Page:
After four years of college, students getting ready to graduate and enter the workforce feel like they have all the skills necessary to take on the challenges a new career has to offer. Their future employers are likely to think otherwise.
That’s what a report released by The Association of American Colleges and Universities has found after surveying more than 600 students and 400 employers. For example, while 66 percent of students said they were great critical thinkers, only 26 percent of employers agreed. Similar gaps appeared in categories like effective writing, oral communication, creativity, ability to work in teams and awareness of diverse cultures.
With a competitive, changing, and—for the first time in a while—growing job market, how can students avoid these misconceptions and prepare themselves most effectively for the workforce?
Derrick Boone, Associate Dean of the Master of Arts in Management program at Wake Forest University School of Business, says employers are looking for more than what’s typically taught in most undergraduate programs.
"I was a chemistry major, and was well prepared for my first job when it came to my knowledge of chemistry,” says Boone. “What I wasn’t prepared for was that most of my job wasn’t based on chemistry at all!”
Colleges and universities tend to prioritize teaching students domain-specific knowledge related to their majors. “That’s great preparation,” says Boone, “but that knowledge needs to be supplemented with the business skills that employers value.”
"Students are generally well prepared when it comes to the broad skills related to their chosen profession—after all in order to be a museum curator, you need to know something about art history,” Boone says. "But knowledge of Rembrandt, Rafael and Renoir isn’t enough to make someone an effective curator. You also have to understand financial statements so you can determine your cash flow, develop marketing plans for new exhibits, and do lots of other things that have nothing to do with art.”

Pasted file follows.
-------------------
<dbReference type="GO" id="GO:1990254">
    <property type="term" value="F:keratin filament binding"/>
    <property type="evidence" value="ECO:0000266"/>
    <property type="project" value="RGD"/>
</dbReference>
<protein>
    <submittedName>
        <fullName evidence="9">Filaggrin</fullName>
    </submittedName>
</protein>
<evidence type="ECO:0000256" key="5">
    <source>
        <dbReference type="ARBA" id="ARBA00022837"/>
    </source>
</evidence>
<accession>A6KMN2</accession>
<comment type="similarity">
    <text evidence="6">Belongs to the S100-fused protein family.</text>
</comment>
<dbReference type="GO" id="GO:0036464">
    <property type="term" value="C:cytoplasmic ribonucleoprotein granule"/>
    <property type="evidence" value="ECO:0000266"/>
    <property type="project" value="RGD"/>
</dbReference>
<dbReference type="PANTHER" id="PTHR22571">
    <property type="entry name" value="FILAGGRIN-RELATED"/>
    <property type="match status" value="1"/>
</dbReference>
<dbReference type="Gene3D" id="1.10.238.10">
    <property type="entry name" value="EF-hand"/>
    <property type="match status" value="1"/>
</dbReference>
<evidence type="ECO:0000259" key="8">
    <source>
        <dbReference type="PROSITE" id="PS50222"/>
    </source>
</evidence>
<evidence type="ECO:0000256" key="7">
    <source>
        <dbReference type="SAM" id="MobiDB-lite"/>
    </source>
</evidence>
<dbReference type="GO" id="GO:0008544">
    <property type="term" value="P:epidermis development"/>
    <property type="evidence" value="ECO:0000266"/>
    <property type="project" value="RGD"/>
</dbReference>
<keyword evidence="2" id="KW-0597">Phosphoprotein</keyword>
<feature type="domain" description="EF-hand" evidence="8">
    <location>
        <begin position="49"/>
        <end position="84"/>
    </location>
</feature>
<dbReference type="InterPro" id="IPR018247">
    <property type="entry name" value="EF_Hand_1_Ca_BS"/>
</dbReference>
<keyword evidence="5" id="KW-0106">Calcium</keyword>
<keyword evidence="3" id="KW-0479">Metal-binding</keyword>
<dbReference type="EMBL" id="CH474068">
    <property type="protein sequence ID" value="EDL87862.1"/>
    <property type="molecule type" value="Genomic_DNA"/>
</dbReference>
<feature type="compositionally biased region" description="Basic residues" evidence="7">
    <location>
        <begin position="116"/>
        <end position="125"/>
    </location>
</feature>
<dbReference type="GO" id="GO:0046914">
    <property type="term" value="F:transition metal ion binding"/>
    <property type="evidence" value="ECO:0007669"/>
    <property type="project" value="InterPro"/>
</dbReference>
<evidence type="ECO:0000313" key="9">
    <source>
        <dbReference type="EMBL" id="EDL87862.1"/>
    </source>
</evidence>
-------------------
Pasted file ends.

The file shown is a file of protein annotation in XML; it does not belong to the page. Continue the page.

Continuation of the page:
“You also need soft skills,” says Boone. “How do you disagree without being disagreeable? How should you react when your boss takes your idea and represents it as her own? What should you do when a teammate isn’t pulling his weight? Where do you sit at the conference table during a meeting with a donor?” “These “soft skills” are what really prepare students for the actual responsibilities of a job and few undergraduates are taught those,” says Boone.
Finding a program that focuses on building both technical and soft skills, like the MA in Management program at Wake Forest University School of Business, will give students the competencies that employers are looking for.
"A major force in us creating this program back in 2006 was that our real-world business partners were telling us recent college graduates were lacking in business acumen,” says Boone. "They didn’t know how to write business memos. They didn’t understand how to “communicate up” to seniors. They didn’t understand what business casual attire meant. They didn’t understand how to lead and work with diverse teams."
The take-away for students? Be more responsible for your own education. Take advantage of opportunities to build up your soft skills. And, most importantly, never rely too heavily on a diploma as proof of career readiness.
The Wake Forest University School of Business Master of Arts in Management program is a 10-month, pre-experience program for students just leaving their undergraduate institutions. The program helps students develop conceptual expertise, practical competence, and strength of character that are required in today’s marketplace. Graduates have a 99% employment rate within six months of graduation and an average base salary of $53,242 and a $6500 signing bonus.